Because it is VOC-free, UV technology is often cited as environmentally friendly. Less attention is generally given to power requirements for UV equipped offset presses, which can be considerable.
“We're pursuing a higher level of efficiency ink cure with a lower level of energy,” says IST's Bill Bonallo. “We're gaining the ability to run with lower power lamps at lower outputs.”
At Drupa 2008, IST unveiled the BLK-5 UV drying system developed specifically for web printing applications where high process speeds are critical. Two of the units at 180 W/cm achieve the same curing results that previously required three BLK-2 UV units at 200 W/cm. Electricity costs reportedly are reduced by up to half.
A German trade association tested the IST UV system and confirms an increase in efficiency of 40 percent. On June 2, 2008, the trade association awarded IST METZ its certificate for energy-minimized UV. IST METZ is the first global manufacturer of UV systems to earn this certificate. This past November, IST also won an ICE Innovation award for the BLK-5 curing system.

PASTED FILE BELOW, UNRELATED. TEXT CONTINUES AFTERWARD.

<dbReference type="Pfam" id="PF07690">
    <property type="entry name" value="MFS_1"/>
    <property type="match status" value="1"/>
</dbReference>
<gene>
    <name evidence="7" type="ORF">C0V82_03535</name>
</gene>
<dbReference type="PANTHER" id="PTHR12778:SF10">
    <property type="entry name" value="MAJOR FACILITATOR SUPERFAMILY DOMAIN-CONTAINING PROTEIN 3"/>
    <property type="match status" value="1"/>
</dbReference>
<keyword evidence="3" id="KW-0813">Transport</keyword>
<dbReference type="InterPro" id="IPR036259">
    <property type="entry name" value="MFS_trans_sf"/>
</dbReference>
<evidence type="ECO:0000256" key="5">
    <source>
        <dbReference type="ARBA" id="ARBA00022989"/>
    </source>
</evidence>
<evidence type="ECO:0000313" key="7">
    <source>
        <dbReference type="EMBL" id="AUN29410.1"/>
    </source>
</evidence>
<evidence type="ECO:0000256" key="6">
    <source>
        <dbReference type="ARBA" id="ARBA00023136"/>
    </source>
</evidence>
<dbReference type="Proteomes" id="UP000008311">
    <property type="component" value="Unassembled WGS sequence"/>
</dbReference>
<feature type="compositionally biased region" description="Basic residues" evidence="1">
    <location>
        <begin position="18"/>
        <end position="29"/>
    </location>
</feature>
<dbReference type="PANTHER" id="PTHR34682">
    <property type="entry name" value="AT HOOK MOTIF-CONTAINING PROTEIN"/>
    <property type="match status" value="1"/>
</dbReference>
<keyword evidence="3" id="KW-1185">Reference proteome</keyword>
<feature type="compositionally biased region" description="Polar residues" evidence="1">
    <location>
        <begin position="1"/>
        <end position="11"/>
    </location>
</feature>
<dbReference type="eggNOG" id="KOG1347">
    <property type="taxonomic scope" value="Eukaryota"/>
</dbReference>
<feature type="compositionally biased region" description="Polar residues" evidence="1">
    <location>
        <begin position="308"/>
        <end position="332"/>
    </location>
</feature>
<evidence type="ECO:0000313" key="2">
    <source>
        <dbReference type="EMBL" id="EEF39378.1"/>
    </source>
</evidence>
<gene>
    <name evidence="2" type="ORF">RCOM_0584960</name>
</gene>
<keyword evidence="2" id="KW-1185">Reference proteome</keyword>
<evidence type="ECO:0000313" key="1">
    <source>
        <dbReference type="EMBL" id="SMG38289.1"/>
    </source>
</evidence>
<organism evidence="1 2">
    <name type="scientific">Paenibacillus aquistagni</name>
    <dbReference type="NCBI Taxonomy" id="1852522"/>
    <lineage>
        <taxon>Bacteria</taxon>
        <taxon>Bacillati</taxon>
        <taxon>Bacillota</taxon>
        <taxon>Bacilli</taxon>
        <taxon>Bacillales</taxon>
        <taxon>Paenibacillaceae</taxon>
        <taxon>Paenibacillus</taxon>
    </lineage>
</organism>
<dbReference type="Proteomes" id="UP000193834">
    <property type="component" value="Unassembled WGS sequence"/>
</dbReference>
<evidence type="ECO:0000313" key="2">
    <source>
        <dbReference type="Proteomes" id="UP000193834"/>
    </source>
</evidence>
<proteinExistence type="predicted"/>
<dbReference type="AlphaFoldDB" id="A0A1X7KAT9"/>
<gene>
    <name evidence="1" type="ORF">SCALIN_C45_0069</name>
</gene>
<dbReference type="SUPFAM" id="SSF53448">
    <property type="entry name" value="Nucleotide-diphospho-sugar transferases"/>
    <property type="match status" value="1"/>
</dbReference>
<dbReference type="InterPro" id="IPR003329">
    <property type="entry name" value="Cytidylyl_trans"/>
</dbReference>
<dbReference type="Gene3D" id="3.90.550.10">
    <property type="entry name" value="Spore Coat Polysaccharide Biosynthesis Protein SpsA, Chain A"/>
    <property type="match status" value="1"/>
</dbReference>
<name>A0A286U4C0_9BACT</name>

E-mail IST America Corp. at info@USA.IST-uv.com.
You'll find these and other UV articles online at www.americanprinter.com:
“Time to shine,” January 2010
“Tough enough,” January 2009
“It's all about UV flexibility,” June 2009
“Fast, fancy & flexible,” May 2008
“Hybrid UV then & now,” May 2008
“Razzle dazzle: inline UV,” February 2007
“A bright future,” March 2006
“Bright lights, better productivity,” October 2005